Monday, March 4, 2013

Third Secret of Fatima and Pope Benedict XVI climbing the mountain to pray...

A dear friend of mine at Grotto, Mary B. sent this to me shortly after Pope-emeritus Benedict XVI stepped down because she, "didn't know what to say."  A number of people are recalling the Third Secret of Fatima, depicted in the graphic at top - the "bishop dressed in white."


In a recent post, Father Z discusses all the mail being sent to him about signs like the lightening hitting the dome of St. Peters, the fact that there is only one more spot for a pope in a piece of artwork in Rome, the St. Malachy prophecies, and other related things.  He's being bombarded with email about Omens, portents and signs to which he says, "Oh my!"  His response is that it is better we are concerned with the basics like going to Mass, Confession, being faithful witnesses, and doing penance.  He cites the Third Secret of Fatima which reminded me of Mary's graphic.  At the Vatican website is  page devoted to this with some interpretation.  Sr. Lucia writes:


The third part of the secret revealed at the Cova da Iria-Fatima, on 13 July 1917.
I write in obedience to you, my God, who command me to do so through his Excellency the Bishop of Leiria and through your Most Holy Mother and mine. 

After the two parts which I have already explained, at the left of Our Lady and a little above, we saw an Angel with a flaming sword in his left hand; flashing, it gave out flames that looked as though they would set the world on fire; but they died out in contact with the splendour that Our Lady radiated towards him from her right hand: pointing to the earth with his right hand, the Angel cried out in a loud voice: ‘PenancePenancePenance!'. And we saw in an immense light that is God: ‘something similar to how people appear in a mirror when they pass in front of it' a Bishop dressed in White ‘we had the impression that it was the Holy Father'. Other Bishops, Priests, men and women Religious going up a steep mountain, at the top of which there was a big Cross of rough-hewn trunks as of a cork-tree with the bark; before reaching there the Holy Father passed through a big city half in ruins and half trembling with halting step, afflicted with pain and sorrow, he prayed for the souls of the corpses he met on his way; having reached the top of the mountain, on his knees at the foot of the big Cross he was killed by a group of soldiers who fired bullets and arrows at him, and in the same way there died one after another the other Bishops, Priests, men and women Religious, and various lay people of different ranks and positions. Beneath the two arms of the Cross there were two Angels each with a crystal aspersorium in his hand, in which they gathered up the blood of the Martyrs and with it sprinkled the souls that were making their way to God.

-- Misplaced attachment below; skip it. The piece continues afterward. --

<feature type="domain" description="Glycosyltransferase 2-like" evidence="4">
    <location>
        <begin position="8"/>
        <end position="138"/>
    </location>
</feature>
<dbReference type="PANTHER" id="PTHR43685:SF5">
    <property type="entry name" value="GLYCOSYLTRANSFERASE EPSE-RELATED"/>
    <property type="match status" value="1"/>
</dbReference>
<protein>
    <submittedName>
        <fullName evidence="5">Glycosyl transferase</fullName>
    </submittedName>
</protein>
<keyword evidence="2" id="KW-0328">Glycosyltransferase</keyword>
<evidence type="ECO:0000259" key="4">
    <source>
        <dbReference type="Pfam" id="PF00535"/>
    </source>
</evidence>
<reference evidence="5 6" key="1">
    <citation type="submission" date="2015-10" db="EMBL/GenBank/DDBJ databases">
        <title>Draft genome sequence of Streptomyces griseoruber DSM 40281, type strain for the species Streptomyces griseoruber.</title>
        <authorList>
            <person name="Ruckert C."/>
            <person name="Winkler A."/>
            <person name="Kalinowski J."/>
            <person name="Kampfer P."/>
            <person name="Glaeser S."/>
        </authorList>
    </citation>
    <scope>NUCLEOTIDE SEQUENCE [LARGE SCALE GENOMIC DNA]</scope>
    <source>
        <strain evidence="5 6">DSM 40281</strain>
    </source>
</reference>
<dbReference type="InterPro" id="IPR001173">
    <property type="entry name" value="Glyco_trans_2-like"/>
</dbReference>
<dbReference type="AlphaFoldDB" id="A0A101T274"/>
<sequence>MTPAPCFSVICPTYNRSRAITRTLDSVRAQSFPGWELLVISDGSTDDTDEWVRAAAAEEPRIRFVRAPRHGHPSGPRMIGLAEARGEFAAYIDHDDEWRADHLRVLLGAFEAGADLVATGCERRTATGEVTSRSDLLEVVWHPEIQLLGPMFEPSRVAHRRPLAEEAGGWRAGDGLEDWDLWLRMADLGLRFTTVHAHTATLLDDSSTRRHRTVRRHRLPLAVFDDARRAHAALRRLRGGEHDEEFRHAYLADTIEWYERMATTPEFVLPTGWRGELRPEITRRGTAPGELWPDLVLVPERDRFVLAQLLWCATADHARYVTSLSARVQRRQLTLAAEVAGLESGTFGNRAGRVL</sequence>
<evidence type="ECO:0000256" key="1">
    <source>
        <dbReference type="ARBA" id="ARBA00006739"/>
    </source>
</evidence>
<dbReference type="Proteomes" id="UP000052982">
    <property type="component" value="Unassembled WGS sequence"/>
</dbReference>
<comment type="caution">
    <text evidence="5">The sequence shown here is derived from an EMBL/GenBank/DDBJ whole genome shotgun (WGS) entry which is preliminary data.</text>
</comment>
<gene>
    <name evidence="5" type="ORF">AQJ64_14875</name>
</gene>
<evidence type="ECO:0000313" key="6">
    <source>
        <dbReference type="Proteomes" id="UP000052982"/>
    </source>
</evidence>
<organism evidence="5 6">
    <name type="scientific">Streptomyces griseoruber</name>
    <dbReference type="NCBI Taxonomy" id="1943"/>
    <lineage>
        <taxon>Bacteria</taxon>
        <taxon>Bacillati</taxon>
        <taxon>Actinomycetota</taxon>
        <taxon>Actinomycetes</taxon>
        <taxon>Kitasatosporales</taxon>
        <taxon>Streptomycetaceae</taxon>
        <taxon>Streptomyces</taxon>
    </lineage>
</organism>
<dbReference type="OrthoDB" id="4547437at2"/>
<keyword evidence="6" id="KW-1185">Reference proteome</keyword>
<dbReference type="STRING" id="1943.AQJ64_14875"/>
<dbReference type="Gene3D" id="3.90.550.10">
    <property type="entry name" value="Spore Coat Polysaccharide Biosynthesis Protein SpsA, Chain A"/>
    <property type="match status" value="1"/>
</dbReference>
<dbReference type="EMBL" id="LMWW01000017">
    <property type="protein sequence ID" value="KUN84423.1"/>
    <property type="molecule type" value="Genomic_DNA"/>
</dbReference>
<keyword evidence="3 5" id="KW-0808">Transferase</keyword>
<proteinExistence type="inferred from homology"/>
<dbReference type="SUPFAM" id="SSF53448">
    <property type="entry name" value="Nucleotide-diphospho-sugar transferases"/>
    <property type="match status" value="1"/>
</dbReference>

Many Catholics today do not know how we can use redemptive suffering.  Read Colossians 1:24.  While you can offer up any sufferings that happen to come your way, you can take on other sufferings as the children of Fatima did.  In Fatima in Lucia's Own Words, I recall reading what she said about Jacinta - as young as she was - giving away her lunch to a boy who had no lunch and offering up her hunger that day for the conversion of sinners.  It's a great book for Lent if you have never read it. It shows a part of living the Gospel we may not think about and how we can join Christ on the Cross to build the Mystical Body of Christ.  It takes an understanding of redemptive suffering.  Love of neighbor not only means feeding others and caring for their material needs; it means feeding their souls and caring for them spiritually, especially those for whom there is no one to care for.

Pope Benedict had some serious things to say in Fatima when he went there.  I don't have time to get it now, but watch for an update to this post later tonight.


The second part of Mary's graphic represents one of the dreams of St. John Bosco.  He had many prophetic and spiritually meaningful dreams, which are discussed in the Forty Dreams of St. John Bosco: The Apostle of Youth. It's one of my favorite books.  Back in 2008 when Pope Benedict XVI visited Australia for World Youth Day, many remarked about his picture on the bow of the ship taking him on the final leg of his journey, I did a post on Pope Benedict and Don Bosco's dream about the two columns or pillars, and the flagship commander - the roman pontiff.  Read that for an interesting thought.

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